Neat stacks of brilliantly colored corn were piled
high in the corner of every household. Each family
tried to keep at least a year's supply, in case of
famine. Although men were responsible for planting
and harvesting, the seeds belonged to the women,
who kept seeds for every crop the family grew.
Corn was ground on a series of progressively
smoother stones, called Metales, with an oblong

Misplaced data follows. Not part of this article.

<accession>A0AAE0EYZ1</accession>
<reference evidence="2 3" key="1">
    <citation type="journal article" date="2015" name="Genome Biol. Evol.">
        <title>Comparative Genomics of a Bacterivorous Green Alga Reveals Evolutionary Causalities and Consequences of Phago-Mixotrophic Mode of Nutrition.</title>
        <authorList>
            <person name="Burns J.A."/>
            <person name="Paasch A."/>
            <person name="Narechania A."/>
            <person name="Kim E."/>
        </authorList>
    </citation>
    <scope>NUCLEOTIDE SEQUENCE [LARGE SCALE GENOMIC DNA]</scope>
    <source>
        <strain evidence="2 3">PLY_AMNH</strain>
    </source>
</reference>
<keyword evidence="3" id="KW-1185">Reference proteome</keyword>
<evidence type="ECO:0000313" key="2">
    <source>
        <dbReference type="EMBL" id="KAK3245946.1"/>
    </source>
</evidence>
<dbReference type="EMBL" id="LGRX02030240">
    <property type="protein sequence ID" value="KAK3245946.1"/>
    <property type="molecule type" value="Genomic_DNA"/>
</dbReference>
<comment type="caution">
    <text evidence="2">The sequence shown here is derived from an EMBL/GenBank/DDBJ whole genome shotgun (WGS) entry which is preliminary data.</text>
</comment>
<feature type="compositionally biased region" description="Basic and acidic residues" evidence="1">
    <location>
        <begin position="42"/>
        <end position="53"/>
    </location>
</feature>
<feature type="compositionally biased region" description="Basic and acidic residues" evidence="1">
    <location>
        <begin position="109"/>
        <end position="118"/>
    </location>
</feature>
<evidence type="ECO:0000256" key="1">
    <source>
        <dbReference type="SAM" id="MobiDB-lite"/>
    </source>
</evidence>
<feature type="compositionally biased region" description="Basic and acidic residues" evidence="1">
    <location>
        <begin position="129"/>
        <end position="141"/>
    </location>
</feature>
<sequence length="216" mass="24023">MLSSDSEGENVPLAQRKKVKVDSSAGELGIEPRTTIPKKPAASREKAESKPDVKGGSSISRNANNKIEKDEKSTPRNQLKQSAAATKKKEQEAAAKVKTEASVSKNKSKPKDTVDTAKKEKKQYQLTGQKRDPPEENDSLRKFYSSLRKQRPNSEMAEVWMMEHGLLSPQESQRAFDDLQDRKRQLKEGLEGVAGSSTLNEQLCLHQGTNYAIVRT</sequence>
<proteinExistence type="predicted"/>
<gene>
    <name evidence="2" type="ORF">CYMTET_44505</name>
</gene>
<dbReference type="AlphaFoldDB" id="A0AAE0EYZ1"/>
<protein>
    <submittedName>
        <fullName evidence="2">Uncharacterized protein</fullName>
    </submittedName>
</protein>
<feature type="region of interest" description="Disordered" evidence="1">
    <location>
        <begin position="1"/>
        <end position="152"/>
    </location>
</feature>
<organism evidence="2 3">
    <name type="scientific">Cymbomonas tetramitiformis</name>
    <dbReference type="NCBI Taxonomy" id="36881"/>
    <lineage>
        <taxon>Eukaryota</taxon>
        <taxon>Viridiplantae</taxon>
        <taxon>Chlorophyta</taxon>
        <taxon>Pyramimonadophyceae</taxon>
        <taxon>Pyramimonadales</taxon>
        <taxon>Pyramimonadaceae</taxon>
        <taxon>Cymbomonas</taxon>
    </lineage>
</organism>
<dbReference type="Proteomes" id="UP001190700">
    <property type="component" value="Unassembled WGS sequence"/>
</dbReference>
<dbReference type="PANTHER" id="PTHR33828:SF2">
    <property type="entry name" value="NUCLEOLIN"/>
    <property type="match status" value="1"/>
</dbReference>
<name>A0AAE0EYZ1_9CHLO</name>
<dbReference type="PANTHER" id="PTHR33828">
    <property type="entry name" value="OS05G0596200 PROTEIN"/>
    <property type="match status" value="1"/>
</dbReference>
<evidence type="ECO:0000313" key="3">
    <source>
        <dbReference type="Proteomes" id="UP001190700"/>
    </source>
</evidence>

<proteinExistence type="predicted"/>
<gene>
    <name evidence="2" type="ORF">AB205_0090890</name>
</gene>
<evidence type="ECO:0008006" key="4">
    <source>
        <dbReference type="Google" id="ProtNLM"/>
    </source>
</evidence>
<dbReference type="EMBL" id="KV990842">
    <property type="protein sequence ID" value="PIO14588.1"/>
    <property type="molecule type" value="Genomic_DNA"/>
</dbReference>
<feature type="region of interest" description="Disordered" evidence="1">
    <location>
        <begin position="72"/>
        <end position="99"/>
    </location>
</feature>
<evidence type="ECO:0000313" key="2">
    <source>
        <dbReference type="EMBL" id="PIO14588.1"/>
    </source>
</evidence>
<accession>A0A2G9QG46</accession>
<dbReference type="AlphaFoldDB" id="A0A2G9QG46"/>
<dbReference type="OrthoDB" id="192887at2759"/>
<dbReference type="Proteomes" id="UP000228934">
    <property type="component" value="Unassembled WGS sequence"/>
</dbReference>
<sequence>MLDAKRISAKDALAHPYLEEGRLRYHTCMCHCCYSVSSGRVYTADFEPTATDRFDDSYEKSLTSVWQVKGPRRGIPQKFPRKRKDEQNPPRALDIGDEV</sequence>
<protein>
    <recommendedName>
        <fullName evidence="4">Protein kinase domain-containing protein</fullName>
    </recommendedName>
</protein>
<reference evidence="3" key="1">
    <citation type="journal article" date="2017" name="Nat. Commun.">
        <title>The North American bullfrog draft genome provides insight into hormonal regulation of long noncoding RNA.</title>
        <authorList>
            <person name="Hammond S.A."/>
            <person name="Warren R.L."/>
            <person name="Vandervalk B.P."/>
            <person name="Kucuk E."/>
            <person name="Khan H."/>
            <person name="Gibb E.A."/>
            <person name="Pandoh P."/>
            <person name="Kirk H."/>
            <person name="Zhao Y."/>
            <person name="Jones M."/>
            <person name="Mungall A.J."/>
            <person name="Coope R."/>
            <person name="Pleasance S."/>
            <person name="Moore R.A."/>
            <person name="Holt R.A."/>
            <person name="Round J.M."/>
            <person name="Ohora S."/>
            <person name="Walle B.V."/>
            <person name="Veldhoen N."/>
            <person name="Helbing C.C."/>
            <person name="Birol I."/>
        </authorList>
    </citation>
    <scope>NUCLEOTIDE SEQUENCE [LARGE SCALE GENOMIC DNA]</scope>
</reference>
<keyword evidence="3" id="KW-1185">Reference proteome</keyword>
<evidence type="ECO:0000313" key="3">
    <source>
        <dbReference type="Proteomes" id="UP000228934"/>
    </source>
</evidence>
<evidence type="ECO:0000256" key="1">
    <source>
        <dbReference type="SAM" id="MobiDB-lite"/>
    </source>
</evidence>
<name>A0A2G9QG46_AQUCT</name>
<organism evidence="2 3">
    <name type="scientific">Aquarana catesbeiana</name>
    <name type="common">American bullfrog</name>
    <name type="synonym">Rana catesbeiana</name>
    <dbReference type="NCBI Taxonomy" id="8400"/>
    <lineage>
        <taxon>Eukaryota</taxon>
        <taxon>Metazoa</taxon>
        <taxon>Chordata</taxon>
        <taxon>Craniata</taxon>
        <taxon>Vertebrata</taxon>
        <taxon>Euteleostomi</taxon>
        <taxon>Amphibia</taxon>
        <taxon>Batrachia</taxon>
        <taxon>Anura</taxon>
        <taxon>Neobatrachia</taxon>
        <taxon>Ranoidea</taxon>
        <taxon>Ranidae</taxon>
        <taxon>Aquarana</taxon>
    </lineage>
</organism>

grinding stone, called a Mano, until it was almost
Women and girls of the family would talk and sing
as they worked, sometimes flirting with young men
who would come to court through the open
Cornmeal was then heaped onto a flat basket once
it reached its desired fineness. Batter was then dripped by hand onto a Duma, a heated piece of greased sandstone, and fried into flat cakes called Pika.